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Blaine train station makes ‘most endangered’ list

The century-old Blaine passenger train station has been added to a list of endangered heritage sites that deserve to be preserved  - File photo
The century-old Blaine passenger train station has been added to a list of endangered heritage sites that deserve to be preserved
— image credit: File photo

A cross-border campaign to resurrect the Blaine passenger train station got a boost when the Washington Trust for Historic Preservation added the century-old wooden building to its “most endangered” list of historic properties.

A statement issued by the trust last month (May 22) said the Blaine depot should be preserved because it has “played an important role in exporting the region’s resources and aiding in its economic growth.”

The trust, an  independent, non-profit agency, has been issuing its annual “Most Endangered Historic Properties List” since 1992 in a bid to promote “positive preservation solutions” for buildings and other structures it wants preserved.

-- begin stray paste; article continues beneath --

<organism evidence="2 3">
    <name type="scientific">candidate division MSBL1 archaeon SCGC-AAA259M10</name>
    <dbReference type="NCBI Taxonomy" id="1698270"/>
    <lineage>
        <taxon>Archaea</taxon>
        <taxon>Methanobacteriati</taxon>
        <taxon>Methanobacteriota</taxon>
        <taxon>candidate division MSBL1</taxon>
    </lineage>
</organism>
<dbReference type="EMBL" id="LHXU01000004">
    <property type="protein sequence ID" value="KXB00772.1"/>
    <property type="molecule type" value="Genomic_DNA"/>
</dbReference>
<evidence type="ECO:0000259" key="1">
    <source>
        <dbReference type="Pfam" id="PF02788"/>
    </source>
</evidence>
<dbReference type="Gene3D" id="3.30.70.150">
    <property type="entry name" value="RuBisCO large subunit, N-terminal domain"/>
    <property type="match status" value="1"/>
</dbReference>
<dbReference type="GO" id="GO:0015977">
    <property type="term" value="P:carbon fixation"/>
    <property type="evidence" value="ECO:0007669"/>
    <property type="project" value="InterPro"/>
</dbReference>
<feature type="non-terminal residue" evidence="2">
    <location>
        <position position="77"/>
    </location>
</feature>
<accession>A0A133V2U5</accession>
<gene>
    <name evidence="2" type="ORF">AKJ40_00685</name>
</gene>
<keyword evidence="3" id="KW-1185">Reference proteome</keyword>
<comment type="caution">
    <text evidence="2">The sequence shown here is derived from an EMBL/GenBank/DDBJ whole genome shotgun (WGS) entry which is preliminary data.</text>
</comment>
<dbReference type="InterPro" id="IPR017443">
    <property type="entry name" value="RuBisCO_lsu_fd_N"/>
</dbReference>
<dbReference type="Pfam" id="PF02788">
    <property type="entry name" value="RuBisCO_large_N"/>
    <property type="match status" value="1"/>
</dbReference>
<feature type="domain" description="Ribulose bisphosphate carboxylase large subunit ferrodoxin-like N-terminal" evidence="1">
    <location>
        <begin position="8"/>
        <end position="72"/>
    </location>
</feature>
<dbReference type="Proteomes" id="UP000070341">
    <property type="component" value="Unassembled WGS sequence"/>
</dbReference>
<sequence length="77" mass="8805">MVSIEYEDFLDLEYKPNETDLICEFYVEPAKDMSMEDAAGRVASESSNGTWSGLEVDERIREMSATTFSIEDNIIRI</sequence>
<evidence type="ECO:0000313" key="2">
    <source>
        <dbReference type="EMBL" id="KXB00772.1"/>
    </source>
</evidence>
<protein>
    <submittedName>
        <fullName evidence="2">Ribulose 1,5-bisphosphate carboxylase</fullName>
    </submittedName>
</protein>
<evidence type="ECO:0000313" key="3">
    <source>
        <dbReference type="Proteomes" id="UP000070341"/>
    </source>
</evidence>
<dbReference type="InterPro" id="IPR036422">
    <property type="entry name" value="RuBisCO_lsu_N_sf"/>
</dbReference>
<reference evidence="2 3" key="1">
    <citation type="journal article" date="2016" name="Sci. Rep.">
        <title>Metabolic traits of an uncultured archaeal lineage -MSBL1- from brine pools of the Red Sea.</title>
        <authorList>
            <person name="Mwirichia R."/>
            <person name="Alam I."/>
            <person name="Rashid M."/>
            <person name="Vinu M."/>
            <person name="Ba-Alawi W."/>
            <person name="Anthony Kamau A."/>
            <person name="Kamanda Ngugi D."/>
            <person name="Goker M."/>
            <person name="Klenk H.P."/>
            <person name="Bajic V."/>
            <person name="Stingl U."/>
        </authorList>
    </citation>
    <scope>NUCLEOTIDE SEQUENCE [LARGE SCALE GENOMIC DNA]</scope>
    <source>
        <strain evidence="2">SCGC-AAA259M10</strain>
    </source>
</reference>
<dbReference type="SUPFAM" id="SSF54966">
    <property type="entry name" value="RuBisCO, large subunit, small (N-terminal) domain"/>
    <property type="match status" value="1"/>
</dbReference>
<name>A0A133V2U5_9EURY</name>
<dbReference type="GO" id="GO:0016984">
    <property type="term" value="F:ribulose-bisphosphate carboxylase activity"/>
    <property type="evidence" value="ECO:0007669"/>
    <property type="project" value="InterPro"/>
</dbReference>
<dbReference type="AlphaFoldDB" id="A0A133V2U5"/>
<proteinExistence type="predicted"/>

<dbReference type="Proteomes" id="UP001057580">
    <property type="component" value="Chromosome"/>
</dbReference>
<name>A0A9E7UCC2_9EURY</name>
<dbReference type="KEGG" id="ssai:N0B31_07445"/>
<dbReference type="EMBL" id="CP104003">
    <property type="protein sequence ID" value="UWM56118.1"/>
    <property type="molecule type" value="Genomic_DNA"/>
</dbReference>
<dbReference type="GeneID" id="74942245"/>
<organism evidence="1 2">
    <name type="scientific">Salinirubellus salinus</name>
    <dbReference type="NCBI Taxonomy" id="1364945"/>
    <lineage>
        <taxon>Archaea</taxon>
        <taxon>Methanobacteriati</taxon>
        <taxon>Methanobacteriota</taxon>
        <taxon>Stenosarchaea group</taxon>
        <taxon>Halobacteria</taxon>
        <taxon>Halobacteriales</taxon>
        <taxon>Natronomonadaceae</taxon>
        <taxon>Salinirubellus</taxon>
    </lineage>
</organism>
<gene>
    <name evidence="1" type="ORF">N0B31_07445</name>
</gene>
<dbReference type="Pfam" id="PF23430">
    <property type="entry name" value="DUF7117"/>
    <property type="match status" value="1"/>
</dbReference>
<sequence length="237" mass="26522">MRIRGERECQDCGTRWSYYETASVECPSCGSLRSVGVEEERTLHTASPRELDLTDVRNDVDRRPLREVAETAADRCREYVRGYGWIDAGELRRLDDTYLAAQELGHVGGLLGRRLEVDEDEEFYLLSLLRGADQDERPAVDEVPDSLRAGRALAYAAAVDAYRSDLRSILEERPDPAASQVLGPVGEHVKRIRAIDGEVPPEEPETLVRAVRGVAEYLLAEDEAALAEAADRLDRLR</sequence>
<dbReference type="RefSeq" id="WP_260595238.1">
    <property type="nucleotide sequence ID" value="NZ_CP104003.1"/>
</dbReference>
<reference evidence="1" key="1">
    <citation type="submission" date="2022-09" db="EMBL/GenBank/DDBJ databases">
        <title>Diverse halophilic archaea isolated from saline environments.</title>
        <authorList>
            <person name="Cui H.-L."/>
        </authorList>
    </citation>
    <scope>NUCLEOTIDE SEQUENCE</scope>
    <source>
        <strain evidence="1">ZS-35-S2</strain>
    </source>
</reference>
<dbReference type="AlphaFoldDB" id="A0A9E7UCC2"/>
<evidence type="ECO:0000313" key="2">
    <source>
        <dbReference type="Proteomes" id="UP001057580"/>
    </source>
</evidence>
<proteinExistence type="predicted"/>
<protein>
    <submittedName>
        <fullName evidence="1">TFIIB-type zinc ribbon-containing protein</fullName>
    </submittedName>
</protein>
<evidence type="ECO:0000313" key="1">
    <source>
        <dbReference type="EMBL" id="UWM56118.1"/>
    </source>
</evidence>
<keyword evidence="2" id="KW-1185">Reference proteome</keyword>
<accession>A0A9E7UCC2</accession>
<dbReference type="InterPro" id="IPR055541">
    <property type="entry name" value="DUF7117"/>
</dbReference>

A Blaine businessman who is pushing to have the train station reopened says the declaration by the influential trust will “definitely” help the campaign to have the depot refurbished to serve southbound Canadian passengers from the White Rock, South Surrey and Langley regions, as well as northbound visitors from Seattle and other U.S. destinations who don’t want to go all the way to downtown Vancouver.

“It’s just another feather in our cap,” Bill Becht told Peace Arch News Wednesday (June 6).

“I’m very hopeful.”

The proposal has the backing of the Blaine, White Rock and Surrey city councils.

Becht said the next step in the campaign will likely see the city of Blaine make a formal request to the Washington State Department of Transportation (WSDOT) for the return of a passenger train stop in Blaine.

Among other things, WSDOT oversees freight rail and the management of the Amtrak Cascades intercity passenger rail service along the Pacific Northwest Rail Corridor that runs through Oregon, Washington and B.C.

The campaign to revive the Blaine terminal also has the support of the Cascadia Center, a Seattle-based transportation policy body.

Cascadia director Bruce Agnew has said the station should be considered part of a “Semiahmoo Gateway” that includes many Canadians just across the border.

For more information about the train station campaign, visit the  website, www.blainestation.com/

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